The following code shows how to display the text "Hello, world!".
<?php echo "Hello, world!"; ?>/* w w w .j av a 2s . c o m*/
Save this file as hello.php in your document root folder, and view the results in your browser by visiting http://localhost/hello.php.
The first line tells the PHP engine to expect some PHP code to follow:
PHP can be embedded within HTML Web pages.
When the PHP engine first starts processing the page, it assumes it's dealing with plain old HTML until told otherwise.
By using the PHP delimiter, <?php, you're telling the PHP engine to treat anything following the <?php as PHP code, rather than as HTML.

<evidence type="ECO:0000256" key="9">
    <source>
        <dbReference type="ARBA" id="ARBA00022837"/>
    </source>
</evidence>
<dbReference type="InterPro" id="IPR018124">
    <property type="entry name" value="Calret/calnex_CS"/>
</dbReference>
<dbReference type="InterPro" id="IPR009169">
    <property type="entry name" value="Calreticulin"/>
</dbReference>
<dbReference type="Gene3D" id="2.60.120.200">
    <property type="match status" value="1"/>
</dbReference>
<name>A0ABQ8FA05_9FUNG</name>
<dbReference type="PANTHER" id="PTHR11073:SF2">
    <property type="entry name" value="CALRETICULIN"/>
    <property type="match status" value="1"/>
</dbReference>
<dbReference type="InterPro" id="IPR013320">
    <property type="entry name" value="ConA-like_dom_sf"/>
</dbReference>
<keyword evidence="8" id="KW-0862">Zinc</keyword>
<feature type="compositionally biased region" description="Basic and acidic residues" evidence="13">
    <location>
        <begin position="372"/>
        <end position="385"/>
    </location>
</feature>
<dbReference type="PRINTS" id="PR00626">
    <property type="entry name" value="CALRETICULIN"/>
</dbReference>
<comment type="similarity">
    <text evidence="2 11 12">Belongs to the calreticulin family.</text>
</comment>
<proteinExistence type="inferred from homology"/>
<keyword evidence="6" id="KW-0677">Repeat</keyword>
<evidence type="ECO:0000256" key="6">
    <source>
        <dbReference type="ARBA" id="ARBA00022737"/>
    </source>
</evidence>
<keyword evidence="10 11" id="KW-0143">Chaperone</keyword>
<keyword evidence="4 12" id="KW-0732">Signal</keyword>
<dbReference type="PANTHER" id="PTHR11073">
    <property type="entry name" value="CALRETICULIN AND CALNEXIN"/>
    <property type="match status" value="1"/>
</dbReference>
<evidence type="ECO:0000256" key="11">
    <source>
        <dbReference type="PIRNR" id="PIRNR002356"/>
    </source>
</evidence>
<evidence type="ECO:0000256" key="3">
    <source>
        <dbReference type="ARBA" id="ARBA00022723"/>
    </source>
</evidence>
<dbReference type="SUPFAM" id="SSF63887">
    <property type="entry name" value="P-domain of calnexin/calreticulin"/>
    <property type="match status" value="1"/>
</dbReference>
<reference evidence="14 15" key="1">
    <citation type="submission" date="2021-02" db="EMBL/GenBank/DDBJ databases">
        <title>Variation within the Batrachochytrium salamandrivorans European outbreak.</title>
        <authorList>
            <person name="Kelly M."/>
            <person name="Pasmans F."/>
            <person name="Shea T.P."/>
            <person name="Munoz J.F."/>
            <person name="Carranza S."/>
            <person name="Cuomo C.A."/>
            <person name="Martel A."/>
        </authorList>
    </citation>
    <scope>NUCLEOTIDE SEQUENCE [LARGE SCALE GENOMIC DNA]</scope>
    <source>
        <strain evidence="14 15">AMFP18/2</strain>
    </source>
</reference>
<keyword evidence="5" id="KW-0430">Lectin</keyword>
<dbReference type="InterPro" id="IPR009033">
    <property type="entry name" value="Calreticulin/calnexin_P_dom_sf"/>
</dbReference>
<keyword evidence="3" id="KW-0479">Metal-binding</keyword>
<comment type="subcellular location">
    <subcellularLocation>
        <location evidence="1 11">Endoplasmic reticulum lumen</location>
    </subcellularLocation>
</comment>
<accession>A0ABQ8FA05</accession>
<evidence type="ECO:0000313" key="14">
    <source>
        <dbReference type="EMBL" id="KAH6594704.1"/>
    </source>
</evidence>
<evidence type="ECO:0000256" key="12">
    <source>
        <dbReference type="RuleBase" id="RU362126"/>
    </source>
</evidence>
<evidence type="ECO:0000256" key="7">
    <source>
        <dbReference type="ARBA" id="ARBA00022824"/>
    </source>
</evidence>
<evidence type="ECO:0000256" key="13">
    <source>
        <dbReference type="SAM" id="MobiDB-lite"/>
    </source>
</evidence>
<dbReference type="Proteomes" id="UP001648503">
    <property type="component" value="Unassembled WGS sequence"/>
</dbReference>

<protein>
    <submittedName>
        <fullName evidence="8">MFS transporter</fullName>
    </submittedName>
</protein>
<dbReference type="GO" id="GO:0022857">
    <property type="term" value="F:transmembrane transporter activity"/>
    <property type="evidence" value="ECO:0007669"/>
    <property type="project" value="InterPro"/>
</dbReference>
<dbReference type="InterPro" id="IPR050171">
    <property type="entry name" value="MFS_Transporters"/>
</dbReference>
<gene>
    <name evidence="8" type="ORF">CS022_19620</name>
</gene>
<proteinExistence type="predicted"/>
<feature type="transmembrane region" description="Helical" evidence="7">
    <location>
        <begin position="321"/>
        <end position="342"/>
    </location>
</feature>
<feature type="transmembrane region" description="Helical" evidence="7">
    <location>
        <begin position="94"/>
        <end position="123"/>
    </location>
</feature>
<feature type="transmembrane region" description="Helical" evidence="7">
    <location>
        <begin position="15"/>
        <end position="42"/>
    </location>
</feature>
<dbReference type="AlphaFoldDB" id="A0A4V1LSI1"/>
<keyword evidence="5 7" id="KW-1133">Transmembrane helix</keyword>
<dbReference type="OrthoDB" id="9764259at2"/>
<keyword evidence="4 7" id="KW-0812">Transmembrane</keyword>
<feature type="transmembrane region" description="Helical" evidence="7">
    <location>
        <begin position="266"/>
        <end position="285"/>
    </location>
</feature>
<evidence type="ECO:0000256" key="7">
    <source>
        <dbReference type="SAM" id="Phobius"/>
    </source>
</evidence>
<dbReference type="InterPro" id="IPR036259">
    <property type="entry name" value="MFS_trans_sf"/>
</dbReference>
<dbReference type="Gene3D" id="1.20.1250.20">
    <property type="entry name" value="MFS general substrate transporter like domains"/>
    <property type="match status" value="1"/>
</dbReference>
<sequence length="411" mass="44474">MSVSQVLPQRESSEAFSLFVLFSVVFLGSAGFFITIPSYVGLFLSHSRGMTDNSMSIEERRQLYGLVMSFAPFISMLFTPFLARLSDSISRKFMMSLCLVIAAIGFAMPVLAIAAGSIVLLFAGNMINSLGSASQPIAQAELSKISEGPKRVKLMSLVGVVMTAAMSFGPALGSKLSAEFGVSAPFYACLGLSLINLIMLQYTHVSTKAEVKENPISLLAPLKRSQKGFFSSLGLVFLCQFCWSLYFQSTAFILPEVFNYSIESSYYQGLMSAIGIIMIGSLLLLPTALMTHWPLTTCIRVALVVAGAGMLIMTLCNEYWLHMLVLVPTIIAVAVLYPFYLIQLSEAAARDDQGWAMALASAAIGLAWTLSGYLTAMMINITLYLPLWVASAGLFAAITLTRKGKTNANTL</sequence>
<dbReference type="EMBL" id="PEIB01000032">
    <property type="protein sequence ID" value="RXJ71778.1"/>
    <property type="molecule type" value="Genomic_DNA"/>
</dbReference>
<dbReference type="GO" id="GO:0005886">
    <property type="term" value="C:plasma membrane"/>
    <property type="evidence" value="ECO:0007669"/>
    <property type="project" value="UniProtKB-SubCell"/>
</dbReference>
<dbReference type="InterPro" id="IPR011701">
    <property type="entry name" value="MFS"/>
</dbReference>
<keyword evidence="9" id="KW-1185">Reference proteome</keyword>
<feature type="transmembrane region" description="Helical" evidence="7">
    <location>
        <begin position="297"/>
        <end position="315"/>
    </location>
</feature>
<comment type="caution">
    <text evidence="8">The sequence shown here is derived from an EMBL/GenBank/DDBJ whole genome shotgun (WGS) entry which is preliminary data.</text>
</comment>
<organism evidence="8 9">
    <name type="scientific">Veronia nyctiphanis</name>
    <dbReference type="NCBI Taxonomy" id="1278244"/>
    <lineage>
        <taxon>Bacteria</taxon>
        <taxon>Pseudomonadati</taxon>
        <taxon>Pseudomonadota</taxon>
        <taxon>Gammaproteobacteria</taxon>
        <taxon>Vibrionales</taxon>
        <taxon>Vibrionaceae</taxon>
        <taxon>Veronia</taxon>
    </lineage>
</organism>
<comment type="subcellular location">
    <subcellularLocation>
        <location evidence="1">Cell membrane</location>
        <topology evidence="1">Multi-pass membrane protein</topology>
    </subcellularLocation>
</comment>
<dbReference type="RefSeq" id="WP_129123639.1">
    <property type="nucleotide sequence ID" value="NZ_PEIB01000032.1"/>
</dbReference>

The next line displays the message " Hello, world! " :
echo "Hello, world!";
PHP's echo() statement takes a string of text - "Hello, world!" - and sends it as part of the Web page to the browser.
The semicolon ; at the end of the line tells PHP that you've reached the end of the current statement.
echo() can display anything that can be displayed, such as numbers or the results of expressions.
An alternative to echo() is the print() statement.
The final line of your simple script tells the PHP engine that it's reached the end of the current section of PHP code.
The lines followed (if any) contain plain HTML again: